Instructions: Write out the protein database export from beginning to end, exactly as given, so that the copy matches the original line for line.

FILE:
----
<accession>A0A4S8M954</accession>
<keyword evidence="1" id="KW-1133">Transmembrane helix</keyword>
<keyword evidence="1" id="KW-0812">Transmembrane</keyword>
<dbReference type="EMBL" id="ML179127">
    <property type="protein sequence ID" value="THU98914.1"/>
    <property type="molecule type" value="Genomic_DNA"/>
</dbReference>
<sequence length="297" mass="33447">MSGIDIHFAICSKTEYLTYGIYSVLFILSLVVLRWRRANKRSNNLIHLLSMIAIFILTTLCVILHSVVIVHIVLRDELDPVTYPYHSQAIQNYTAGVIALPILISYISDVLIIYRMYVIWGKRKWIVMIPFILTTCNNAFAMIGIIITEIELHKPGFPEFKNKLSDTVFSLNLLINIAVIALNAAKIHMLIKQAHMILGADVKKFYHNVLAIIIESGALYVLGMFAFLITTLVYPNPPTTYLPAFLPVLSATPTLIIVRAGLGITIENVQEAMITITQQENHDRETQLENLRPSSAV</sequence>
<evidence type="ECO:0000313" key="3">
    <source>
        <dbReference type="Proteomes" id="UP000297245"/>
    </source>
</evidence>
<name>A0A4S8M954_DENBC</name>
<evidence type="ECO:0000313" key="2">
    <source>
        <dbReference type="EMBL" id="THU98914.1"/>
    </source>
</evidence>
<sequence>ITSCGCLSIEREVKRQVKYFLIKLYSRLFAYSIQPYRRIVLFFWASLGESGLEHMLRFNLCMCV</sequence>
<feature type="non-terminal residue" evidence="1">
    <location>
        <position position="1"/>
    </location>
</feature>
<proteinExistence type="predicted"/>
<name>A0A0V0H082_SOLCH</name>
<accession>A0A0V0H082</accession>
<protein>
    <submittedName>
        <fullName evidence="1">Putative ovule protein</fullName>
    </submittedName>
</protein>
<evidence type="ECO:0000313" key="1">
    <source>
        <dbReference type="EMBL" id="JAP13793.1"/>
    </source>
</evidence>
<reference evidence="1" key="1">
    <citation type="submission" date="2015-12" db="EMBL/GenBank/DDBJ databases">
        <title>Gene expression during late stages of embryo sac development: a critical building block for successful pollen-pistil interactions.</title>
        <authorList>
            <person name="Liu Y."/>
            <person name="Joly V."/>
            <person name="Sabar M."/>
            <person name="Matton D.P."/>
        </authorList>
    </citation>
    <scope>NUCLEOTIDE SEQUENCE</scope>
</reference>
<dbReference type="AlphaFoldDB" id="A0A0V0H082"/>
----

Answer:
<accession>A0A4S8M954</accession>
<keyword evidence="1" id="KW-1133">Transmembrane helix</keyword>
<keyword evidence="1" id="KW-0812">Transmembrane</keyword>
<dbReference type="EMBL" id="ML179127">
    <property type="protein sequence ID" value="THU98914.1"/>
    <property type="molecule type" value="Genomic_DNA"/>
</dbReference>
<sequence length="297" mass="33447">MSGIDIHFAICSKTEYLTYGIYSVLFILSLVVLRWRRANKRSNNLIHLLSMIAIFILTTLCVILHSVVIVHIVLRDELDPVTYPYHSQAIQNYTAGVIALPILISYISDVLIIYRMYVIWGKRKWIVMIPFILTTCNNAFAMIGIIITEIELHKPGFPEFKNKLSDTVFSLNLLINIAVIALNAAKIHMLIKQAHMILGADVKKFYHNVLAIIIESGALYVLGMFAFLITTLVYPNPPTTYLPAFLPVLSATPTLIIVRAGLGITIENVQEAMITITQQENHDRETQLENLRPSSAV</sequence>
<evidence type="ECO:0000313" key="3">
    <source>
        <dbReference type="Proteomes" id="UP000297245"/>
    </source>
</evidence>
<name>A0A4S8M954_DENBC</name>
<evidence type="ECO:0000313" key="2">
    <source>
        <dbReference type="EMBL" id="THU98914.1"/>
    </source>
</evidence>
<sequence>ITSCGCLSIEREVKRQVKYFLIKLYSRLFAYSIQPYRRIVLFFWASLGESGLEHMLRFNLCMCV</sequence>
<feature type="non-terminal residue" evidence="1">
    <location>
        <position position="1"/>
    </location>
</feature>
<proteinExistence type="predicted"/>
<name>A0A0V0H082_SOLCH</name>
<accession>A0A0V0H082</accession>
<protein>
    <submittedName>
        <fullName evidence="1">Putative ovule protein</fullName>
    </submittedName>
</protein>
<evidence type="ECO:0000313" key="1">
    <source>
        <dbReference type="EMBL" id="JAP13793.1"/>
    </source>
</evidence>
<reference evidence="1" key="1">
    <citation type="submission" date="2015-12" db="EMBL/GenBank/DDBJ databases">
        <title>Gene expression during late stages of embryo sac development: a critical building block for successful pollen-pistil interactions.</title>
        <authorList>
            <person name="Liu Y."/>
            <person name="Joly V."/>
            <person name="Sabar M."/>
            <person name="Matton D.P."/>
        </authorList>
    </citation>
    <scope>NUCLEOTIDE SEQUENCE</scope>
</reference>
<dbReference type="AlphaFoldDB" id="A0A0V0H082"/>